So here’s the big news: While Mr. H.C. and I are concentrating on redoing the kitchen and the bathroom, the duo at {rehabitat}are going to redo our bedroom for us. Online. Without them having to come to the cottage. Without me having to go to NYC. That’s part of the reason I just happen to have these lovely photos of this yellow bedroom… There will be more posts explaining the process soon; I just had to let you in on the big news. Did I mention that {rehabitat} is my sister and my niece? I can’t wait to see what they do with this Yellow room…

3. The Garage Bedroom
I like real. I confess to being a bit fanatic about it… In my last post about antiques, I called myself a 100% person — 100% cotton, 100% wood, 100% old. I’m even borderline on plywood, although I can see the uses for it sometimes… The garage bedroom is 100% paneled in 100% fake walnut paneling sheets from the seventies.

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That little white fur ball in the middle of the loaded up junk bed is none other than, yep, Henry, the cat who sleeps anywhere.

It’s a sad room that used to be a garage for holding Uncle Leslie’s red and white Pontiac. Since it was built to be a garage, there are no windows except for the sliding glass doors in the front where the garage doors used to be. (There is one small window on the back wall as well.) The long windowless wall faces South, so if there were some windows on that wall, it would make a huge difference. That’s in the three year plan; in the meantime, the paneling will probably be painted as a short term solution. It will double as a guest bedroom and an office/library. For now it is storage for inherited furniture that we don’t know what to do with, old boards that we’re saving in case we need them, and a bed that any occupant might have to share with Henry…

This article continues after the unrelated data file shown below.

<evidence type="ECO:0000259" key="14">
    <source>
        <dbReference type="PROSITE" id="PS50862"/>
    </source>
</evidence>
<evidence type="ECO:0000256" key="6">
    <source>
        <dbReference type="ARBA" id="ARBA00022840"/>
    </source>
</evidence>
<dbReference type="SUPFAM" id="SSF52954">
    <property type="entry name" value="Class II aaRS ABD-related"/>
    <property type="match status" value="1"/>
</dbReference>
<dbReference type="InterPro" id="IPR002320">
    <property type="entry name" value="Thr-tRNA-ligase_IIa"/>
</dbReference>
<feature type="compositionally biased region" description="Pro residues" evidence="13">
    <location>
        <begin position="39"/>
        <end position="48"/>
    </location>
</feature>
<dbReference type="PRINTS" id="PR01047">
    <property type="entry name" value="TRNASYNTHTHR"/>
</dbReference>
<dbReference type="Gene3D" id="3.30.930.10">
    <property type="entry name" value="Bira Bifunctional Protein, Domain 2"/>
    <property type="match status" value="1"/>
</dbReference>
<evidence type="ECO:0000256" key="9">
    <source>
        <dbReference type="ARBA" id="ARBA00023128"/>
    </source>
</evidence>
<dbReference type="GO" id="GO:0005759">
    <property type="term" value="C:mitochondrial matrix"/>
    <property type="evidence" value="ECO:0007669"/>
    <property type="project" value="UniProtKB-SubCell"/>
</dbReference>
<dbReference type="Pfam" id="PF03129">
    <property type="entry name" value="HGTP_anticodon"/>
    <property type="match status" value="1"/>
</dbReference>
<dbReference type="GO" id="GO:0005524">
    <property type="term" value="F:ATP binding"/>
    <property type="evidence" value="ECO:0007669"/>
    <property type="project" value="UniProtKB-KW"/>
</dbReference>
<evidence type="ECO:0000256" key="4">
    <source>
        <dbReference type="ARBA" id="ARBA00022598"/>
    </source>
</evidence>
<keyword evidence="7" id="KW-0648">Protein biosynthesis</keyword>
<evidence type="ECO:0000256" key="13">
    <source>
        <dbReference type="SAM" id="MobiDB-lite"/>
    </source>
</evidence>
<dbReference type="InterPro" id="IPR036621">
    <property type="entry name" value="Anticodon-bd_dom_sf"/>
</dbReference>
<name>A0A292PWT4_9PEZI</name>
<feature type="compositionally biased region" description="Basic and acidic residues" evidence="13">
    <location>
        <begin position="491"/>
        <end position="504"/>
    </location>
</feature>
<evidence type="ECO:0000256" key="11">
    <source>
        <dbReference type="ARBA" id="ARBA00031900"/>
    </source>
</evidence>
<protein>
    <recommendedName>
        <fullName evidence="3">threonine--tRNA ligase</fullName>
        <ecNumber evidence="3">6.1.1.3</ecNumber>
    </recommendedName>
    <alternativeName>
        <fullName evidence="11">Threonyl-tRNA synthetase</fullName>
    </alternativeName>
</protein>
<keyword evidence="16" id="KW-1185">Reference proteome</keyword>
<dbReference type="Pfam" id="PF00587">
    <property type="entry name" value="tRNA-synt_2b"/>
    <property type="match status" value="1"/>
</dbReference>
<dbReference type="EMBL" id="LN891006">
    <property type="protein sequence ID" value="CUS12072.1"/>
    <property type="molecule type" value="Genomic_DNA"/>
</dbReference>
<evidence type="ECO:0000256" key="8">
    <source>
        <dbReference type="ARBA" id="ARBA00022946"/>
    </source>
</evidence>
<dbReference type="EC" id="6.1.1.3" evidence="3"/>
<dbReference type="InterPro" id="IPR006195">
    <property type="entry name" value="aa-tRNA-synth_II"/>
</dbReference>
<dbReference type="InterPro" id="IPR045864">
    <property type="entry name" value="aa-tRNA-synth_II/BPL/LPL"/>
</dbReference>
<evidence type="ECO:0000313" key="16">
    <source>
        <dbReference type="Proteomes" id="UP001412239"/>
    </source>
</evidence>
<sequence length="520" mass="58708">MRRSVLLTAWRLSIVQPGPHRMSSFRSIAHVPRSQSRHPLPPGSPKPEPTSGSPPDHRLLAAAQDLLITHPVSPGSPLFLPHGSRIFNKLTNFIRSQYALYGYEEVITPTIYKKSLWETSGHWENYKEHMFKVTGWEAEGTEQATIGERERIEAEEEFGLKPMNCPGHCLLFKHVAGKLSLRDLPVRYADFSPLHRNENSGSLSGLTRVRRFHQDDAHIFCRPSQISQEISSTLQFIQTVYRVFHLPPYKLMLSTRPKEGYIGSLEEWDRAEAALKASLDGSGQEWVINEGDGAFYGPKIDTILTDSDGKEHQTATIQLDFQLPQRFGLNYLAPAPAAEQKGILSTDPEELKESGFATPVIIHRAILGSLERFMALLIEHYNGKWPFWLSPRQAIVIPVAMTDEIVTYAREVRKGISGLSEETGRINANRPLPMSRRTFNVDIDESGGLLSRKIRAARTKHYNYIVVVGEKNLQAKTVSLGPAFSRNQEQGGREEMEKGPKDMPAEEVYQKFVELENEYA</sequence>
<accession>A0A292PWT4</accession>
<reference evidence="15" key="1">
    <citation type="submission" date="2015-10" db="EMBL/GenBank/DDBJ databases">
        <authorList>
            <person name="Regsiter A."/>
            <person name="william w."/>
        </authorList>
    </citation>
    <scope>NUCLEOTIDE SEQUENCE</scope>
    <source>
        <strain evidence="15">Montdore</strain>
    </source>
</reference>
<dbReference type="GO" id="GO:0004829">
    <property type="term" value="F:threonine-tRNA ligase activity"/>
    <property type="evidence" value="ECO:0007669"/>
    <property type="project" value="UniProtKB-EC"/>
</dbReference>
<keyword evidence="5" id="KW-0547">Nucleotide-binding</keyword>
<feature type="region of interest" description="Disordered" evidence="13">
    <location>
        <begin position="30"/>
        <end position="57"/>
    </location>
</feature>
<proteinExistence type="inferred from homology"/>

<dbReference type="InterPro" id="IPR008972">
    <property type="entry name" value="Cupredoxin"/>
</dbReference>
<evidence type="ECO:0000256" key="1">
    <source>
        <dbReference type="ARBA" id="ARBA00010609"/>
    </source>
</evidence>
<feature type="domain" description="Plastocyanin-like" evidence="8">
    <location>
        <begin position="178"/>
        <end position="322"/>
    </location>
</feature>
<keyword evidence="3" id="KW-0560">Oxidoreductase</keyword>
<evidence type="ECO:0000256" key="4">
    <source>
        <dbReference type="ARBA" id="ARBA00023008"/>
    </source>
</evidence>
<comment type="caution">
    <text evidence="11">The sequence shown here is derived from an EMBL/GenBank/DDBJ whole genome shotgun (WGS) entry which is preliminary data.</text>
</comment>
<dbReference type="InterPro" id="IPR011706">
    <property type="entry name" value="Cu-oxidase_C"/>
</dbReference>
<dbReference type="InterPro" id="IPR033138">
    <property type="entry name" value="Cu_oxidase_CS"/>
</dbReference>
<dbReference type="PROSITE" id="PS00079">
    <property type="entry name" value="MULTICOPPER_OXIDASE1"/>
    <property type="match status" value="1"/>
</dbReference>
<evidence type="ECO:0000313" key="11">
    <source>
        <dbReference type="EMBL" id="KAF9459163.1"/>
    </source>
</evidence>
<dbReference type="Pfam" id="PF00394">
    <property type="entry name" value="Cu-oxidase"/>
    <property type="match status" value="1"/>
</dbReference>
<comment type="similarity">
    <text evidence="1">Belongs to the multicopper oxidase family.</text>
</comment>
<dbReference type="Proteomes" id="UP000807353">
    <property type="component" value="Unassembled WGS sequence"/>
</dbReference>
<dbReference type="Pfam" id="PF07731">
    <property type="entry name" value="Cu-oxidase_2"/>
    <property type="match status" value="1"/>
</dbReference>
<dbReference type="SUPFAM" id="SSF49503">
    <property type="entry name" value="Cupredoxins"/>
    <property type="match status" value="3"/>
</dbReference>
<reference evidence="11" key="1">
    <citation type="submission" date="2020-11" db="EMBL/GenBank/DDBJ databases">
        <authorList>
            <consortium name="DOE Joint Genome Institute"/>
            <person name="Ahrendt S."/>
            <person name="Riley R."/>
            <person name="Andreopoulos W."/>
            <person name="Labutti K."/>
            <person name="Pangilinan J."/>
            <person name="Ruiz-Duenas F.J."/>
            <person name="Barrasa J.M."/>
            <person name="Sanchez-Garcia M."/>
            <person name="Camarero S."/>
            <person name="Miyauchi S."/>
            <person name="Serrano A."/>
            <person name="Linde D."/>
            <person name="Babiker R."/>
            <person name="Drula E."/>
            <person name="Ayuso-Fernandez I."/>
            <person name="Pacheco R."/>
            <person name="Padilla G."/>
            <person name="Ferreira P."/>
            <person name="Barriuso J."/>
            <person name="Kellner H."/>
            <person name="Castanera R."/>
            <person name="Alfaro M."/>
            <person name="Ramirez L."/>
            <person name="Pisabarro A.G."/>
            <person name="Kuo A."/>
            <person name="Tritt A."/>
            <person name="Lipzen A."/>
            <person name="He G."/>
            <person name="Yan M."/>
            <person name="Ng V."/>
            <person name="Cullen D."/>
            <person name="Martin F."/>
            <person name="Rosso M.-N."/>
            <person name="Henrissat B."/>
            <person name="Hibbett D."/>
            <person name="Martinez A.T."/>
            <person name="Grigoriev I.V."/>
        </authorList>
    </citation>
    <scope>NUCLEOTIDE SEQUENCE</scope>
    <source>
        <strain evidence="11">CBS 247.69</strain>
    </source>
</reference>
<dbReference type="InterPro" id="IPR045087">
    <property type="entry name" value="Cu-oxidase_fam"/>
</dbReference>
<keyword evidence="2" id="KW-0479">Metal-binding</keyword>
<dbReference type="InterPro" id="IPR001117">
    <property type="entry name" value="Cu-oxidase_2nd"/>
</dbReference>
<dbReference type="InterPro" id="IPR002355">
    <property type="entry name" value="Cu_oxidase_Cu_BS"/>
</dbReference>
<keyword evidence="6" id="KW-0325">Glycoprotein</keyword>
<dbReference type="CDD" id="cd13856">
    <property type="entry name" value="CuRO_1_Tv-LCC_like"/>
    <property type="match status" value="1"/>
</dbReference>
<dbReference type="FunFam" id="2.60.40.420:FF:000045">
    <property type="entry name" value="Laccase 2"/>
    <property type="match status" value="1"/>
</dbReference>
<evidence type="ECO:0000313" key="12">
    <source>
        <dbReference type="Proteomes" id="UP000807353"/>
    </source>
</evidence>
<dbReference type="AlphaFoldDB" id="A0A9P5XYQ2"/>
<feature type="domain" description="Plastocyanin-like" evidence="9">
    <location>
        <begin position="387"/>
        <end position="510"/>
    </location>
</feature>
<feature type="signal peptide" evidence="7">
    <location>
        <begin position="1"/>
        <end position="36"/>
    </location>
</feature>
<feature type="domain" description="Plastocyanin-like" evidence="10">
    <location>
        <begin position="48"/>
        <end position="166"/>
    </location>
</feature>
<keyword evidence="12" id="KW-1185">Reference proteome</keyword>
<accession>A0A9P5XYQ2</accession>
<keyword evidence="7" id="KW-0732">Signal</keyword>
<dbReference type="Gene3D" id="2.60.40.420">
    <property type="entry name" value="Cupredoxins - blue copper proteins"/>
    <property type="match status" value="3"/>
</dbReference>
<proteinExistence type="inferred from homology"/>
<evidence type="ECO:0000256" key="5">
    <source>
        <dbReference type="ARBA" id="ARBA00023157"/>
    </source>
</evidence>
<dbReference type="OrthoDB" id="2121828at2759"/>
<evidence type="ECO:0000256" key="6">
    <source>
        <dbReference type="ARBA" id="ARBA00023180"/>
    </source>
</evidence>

The Bathroom

This is almost exactly our bathroom vanity. It was purchased new at the Habitat for Humanity Restore in Swissvale for $275. And Mr. H.C. was thinking that we paid too much. It’s listed here for $2600! Can that be possible?

Henry loves the bathroom. He just curls up on the rug outside the shower and sleeps. This seems to be strange cat behavior, but if you research this fact, you will discover that most cats love bathrooms. And Henry will sleep anywhere! Last weekend I found him curled up with my hair dryer and round hairbrush. The hair dryer WAS warm…